Do you know what effect regular exercise has on your blood pressure, memory, and your mood? How about dramatic improvements! In as little as three weeks of daily activity, you too can see these changes in your own body. Only 20 percent of Americans exercise the recommended 150 minutes per week. If you’re one of the other 80 percent, delve into these reasons why daily exercise is the best kind of exercise.
Exercise changes our brain in ways that preserve memory and boost our thinking skills. The hippocampus is the part of our brain that controls verbal memory and learning. With regular, aerobic exercise that gets your heart pumping, you can improve memory and even inspire motivation. According to an Alzheimer’s Association report, 5.5 million Americans lived with dementia last year. There is evidence that daily exercise can help prevent memory loss and improve cognitive function in dementia patients. Next time you hit that afternoon wall at work or in class, take a 10-minute walk and reap the benefits.
Does the idea of actually getting eight hours of sleep per night feel impossible? Then get moving! In a study reported by The Sleep Foundation, after just four weeks of daily, moderately intense aerobic exercise, like walking with a step counter app, adults who suffered from insomnia fell asleep faster, slept longer, and slept better than before they began exercising. It’s also possible to bypass the potential for disruptive sleep problems like restless leg syndrome and sleep apnea with regular physical activity.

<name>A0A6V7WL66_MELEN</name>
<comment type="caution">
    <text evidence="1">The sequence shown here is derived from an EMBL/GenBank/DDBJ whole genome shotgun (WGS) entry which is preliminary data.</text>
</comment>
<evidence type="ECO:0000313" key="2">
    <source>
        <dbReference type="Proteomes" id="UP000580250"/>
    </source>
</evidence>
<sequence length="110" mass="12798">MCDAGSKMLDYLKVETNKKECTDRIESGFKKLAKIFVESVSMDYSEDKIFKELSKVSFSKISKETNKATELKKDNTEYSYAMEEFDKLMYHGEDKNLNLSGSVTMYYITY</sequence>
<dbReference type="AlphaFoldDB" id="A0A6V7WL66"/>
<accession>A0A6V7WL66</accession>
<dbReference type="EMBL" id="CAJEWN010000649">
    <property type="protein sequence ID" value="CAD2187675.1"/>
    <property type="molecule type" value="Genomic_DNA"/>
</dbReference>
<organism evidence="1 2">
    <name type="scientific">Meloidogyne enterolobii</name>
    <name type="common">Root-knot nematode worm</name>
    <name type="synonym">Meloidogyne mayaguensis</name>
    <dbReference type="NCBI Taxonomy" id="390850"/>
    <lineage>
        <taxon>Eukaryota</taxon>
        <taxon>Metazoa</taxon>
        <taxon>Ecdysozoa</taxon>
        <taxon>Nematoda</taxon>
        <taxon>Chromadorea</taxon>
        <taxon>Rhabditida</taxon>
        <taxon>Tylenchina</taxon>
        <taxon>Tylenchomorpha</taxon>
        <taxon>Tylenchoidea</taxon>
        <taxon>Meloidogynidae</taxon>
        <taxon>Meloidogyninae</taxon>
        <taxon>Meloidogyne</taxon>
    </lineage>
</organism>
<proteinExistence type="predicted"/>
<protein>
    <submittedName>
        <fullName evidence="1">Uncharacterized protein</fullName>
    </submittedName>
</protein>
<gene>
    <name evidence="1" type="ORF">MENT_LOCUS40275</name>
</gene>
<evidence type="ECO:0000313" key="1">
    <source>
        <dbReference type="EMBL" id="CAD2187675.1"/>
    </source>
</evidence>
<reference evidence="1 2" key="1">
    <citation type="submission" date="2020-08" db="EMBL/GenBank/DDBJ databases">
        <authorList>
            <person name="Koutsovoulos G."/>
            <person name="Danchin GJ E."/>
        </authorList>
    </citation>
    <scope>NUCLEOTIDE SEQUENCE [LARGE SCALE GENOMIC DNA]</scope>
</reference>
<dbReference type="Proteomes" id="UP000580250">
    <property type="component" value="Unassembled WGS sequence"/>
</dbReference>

Feeling exhausted? Studies show that taking a nice, brisk walk is better than a nap if you’re feeling fatigued. Take your step counter along and try to get at least 2,000 steps, the average number of steps in a mile. Using a pedometer or step counter app is an easy way to track your steps each day. Regular, daily exercise can even help increase energy levels, even among people suffering from chronic diseases associated with lethargy, like cancer and heart disease.
Even brisk exercise can be quite helpful for people with chronic medical conditions such as diabetes or heart disease. But what if you’ve already had a stroke or heart attack? Stanford professor John Ioannidis, MD, DSc, analyzed data from more than 300 clinical trials and found that people who were recovering from a stroke had better results with exercise than with drugs. This is exciting new science because, for years, people with certain illnesses were advised not to exercise at all.
Now, medical professionals agree that far more people can and should participate in daily exercise. However, the Centers for Disease Control and Prevention reports that only about one-third of physicians prescribe the “exercise pill” for their patients.
If you want to have more energy, add years to your life, and feel better, then find an exercise you enjoy and stick with it. The health benefits of daily physical activity are impossible to ignore, the best app to lose weight is therefore one that allows you to track activities such as cleaning the house. Take advantage of the best kind of exercise: the kind you do every day.
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